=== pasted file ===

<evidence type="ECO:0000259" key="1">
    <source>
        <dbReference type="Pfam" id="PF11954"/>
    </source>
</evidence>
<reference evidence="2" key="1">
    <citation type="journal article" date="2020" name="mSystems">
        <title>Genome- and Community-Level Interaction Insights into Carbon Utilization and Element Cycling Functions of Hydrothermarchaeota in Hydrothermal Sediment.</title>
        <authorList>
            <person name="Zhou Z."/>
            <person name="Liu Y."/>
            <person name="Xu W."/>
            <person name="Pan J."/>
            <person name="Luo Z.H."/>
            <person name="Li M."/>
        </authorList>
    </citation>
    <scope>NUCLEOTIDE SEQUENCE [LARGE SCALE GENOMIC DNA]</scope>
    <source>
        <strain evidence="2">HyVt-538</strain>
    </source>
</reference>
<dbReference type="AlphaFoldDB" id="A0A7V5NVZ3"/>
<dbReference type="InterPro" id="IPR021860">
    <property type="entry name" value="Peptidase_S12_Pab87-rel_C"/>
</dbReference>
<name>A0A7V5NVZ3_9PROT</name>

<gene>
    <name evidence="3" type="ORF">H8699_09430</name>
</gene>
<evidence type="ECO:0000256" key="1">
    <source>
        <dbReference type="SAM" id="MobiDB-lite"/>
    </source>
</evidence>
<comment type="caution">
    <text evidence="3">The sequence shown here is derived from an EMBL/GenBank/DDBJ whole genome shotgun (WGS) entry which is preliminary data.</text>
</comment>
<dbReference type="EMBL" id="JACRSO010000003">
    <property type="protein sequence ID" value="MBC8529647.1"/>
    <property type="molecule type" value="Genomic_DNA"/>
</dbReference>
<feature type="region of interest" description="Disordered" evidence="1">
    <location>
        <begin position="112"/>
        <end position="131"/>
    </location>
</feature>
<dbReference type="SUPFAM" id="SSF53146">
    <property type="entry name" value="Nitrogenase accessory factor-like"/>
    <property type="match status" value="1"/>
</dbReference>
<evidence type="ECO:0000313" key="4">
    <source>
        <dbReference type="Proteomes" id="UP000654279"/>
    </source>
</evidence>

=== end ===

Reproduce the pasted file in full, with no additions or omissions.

<evidence type="ECO:0000259" key="1">
    <source>
        <dbReference type="Pfam" id="PF11954"/>
    </source>
</evidence>
<reference evidence="2" key="1">
    <citation type="journal article" date="2020" name="mSystems">
        <title>Genome- and Community-Level Interaction Insights into Carbon Utilization and Element Cycling Functions of Hydrothermarchaeota in Hydrothermal Sediment.</title>
        <authorList>
            <person name="Zhou Z."/>
            <person name="Liu Y."/>
            <person name="Xu W."/>
            <person name="Pan J."/>
            <person name="Luo Z.H."/>
            <person name="Li M."/>
        </authorList>
    </citation>
    <scope>NUCLEOTIDE SEQUENCE [LARGE SCALE GENOMIC DNA]</scope>
    <source>
        <strain evidence="2">HyVt-538</strain>
    </source>
</reference>
<dbReference type="AlphaFoldDB" id="A0A7V5NVZ3"/>
<dbReference type="InterPro" id="IPR021860">
    <property type="entry name" value="Peptidase_S12_Pab87-rel_C"/>
</dbReference>
<name>A0A7V5NVZ3_9PROT</name>

<gene>
    <name evidence="3" type="ORF">H8699_09430</name>
</gene>
<evidence type="ECO:0000256" key="1">
    <source>
        <dbReference type="SAM" id="MobiDB-lite"/>
    </source>
</evidence>
<comment type="caution">
    <text evidence="3">The sequence shown here is derived from an EMBL/GenBank/DDBJ whole genome shotgun (WGS) entry which is preliminary data.</text>
</comment>
<dbReference type="EMBL" id="JACRSO010000003">
    <property type="protein sequence ID" value="MBC8529647.1"/>
    <property type="molecule type" value="Genomic_DNA"/>
</dbReference>
<feature type="region of interest" description="Disordered" evidence="1">
    <location>
        <begin position="112"/>
        <end position="131"/>
    </location>
</feature>
<dbReference type="SUPFAM" id="SSF53146">
    <property type="entry name" value="Nitrogenase accessory factor-like"/>
    <property type="match status" value="1"/>
</dbReference>
<evidence type="ECO:0000313" key="4">
    <source>
        <dbReference type="Proteomes" id="UP000654279"/>
    </source>
</evidence>